How young migrants fall into the hands of traffickers

Jimmy Lopez, 24, was trafficked after he left his family in Honduras to go to the United States. His story reminds us of the vulnerability of child migrants to human trafficking, and the need to protect them and their rights.

My parents used to work hard to put me in school back in Honduras. I figured out my parents didn’t have enough to send me to school or college and offer me the opportunities I wanted to have.

Also, there were gangs in Honduras who would kill you if you didn’t want to join them. I saw two of my friends killed. I hid because the gangs were looking for me too.

I left my Tegulcigalpa, the capital of Honduras, when I was 12 years old with two other boys aged 12 and 14. We took a bus to the border of Guatemala. I was scared we’d be followed by the gangs.

In Mexico, at the House of Charity in San Luis Potosi, Caritas provides a resting place for thousands of migrants, some of them arrived on foot. Photo by Worms/Caritas

In Mexico, at the House of Charity in San Luis Potosi, Caritas provides a resting place for thousands of migrants, some of them arrived on foot. Photo by Worms/Caritas

We walked through the mountains to pass the border. Then we hitched rides to the border of Mexico. We walked for a week, day and night. We had no food and water and we ended up drinking cow urine. One of my friends died on the journey but me and my other friend had no choice but to continue on our journey.

We rode on the roof of trains to get through Mexico. Once we got to the border I stayed there for two and a half years living in a migrant house and having to ask for food as I had no money.

I managed to cross the border by myself. Someone in a car came up to me after I passed and said “I’m here to help you”. He took me to his house and there were 15 migrants there. Then he took us all away in a refrigerated truck full of melons.

We were stopped at a checkpoint in near Indio in California. It was so cold we felt like we were dying.

We were taken to a house and when I woke up the next morning, the other migrants had gone. The man said they’d paid their money to pass the checkpoint. He wanted US$4000 to release me. I phoned the number of family I had in the US but no one answered.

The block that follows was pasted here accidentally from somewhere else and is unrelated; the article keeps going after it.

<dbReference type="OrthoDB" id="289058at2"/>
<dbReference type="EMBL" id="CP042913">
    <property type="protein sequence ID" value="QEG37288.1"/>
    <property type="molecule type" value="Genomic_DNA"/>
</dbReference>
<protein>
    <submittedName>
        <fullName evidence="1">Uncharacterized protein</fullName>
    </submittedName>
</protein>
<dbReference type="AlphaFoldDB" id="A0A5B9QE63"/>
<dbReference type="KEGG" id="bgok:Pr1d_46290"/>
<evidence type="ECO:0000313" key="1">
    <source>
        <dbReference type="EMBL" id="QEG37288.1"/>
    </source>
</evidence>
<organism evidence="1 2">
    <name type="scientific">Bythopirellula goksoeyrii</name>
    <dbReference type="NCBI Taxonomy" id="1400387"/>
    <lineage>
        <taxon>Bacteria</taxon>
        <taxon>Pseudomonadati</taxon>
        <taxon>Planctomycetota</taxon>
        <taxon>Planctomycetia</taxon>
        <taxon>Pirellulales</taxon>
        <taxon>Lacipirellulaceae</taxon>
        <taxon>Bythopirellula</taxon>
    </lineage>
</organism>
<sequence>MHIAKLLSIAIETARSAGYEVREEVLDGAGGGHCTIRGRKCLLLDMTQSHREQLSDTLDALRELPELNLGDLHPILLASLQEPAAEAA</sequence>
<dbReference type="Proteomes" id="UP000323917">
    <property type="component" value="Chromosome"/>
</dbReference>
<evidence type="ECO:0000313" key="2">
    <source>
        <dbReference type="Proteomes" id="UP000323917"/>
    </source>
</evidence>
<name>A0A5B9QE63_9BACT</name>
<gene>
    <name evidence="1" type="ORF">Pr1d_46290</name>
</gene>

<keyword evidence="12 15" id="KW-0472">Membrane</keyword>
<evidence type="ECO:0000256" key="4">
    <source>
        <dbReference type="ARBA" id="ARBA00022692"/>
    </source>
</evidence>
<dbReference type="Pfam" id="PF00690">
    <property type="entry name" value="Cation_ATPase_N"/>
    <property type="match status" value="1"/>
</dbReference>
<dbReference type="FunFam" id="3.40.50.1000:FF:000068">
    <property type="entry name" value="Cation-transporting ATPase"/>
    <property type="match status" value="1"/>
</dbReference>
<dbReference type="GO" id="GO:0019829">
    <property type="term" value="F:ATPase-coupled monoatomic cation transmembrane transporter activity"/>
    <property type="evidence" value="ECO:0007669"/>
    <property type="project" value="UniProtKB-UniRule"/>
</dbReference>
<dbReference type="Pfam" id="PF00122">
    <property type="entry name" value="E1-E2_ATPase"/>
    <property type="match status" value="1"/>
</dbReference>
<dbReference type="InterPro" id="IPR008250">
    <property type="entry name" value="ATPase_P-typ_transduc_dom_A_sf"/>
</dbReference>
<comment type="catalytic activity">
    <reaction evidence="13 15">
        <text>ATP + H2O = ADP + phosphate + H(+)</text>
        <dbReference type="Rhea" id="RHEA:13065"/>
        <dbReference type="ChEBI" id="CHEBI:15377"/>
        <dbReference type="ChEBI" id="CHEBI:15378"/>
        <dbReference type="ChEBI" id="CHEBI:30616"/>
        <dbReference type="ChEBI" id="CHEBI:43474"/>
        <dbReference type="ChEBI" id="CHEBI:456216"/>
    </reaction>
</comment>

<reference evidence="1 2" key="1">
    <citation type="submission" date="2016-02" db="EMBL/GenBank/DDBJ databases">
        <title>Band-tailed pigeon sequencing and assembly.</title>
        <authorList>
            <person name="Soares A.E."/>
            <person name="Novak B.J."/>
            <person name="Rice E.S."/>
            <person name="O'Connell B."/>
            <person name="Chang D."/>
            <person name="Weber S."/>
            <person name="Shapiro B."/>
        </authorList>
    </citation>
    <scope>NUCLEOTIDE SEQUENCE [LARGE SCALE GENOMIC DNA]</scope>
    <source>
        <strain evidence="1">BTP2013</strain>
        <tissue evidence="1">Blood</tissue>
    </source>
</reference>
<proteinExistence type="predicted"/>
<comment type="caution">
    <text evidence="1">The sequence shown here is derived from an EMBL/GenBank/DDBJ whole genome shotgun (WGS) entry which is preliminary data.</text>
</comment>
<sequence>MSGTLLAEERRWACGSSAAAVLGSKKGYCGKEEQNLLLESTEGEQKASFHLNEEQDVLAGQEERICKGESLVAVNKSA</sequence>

In the end the man took me to Los Angeles to work for a furniture firm, when I was just 16. I used to work 6 days a week, 6am to 6pm. He used to pay me US$120 every two months. Initially I was happy, but only because I didn’t understand the money and I didn’t have any information. When I realised the others were paid much more I was sad. I worked there for two years.

Eventually another man helped me leave and gave me a place to live and helped me find work as a dishwasher. But I was stopped by the police one day for riding a bike without a light.

I was in a detention centre for 18 months. They gave me three choices: 1)Be deported 2)They would let me go until I was 21 3)Or they would let me go to another state and the government would give me education until I became someone in life.

They gave me one minute to call someone and I called the man who had helped me get the dishwasher job and asked him to help me. I’d worked hard for him. He said he’d help me and he said he was my dad because we had the same surname and they let me go. He took me to live in his brother’s house until I was 18.

Photo by Caritas

Jimmy Lopez (L) spoke in an anti-trafficking event to raise awareness on the issue. Photo by Caritas

I now live in Los Angeles where I work at the airport. I’m also studying at high school and working towards a diploma in computing.

I’m passionate about justice and the rights of children. When you get taken to a detention centre, they treat you as a criminal just for being undocumented. I want to shine a light on these issues and allow more victims and survivors to have access to justice. I just want to  give back what I received.

I want to be the difference and change other people’s lives. I thought I was the only one those things were happening to. I want to share my story, help people and change people’s lives.


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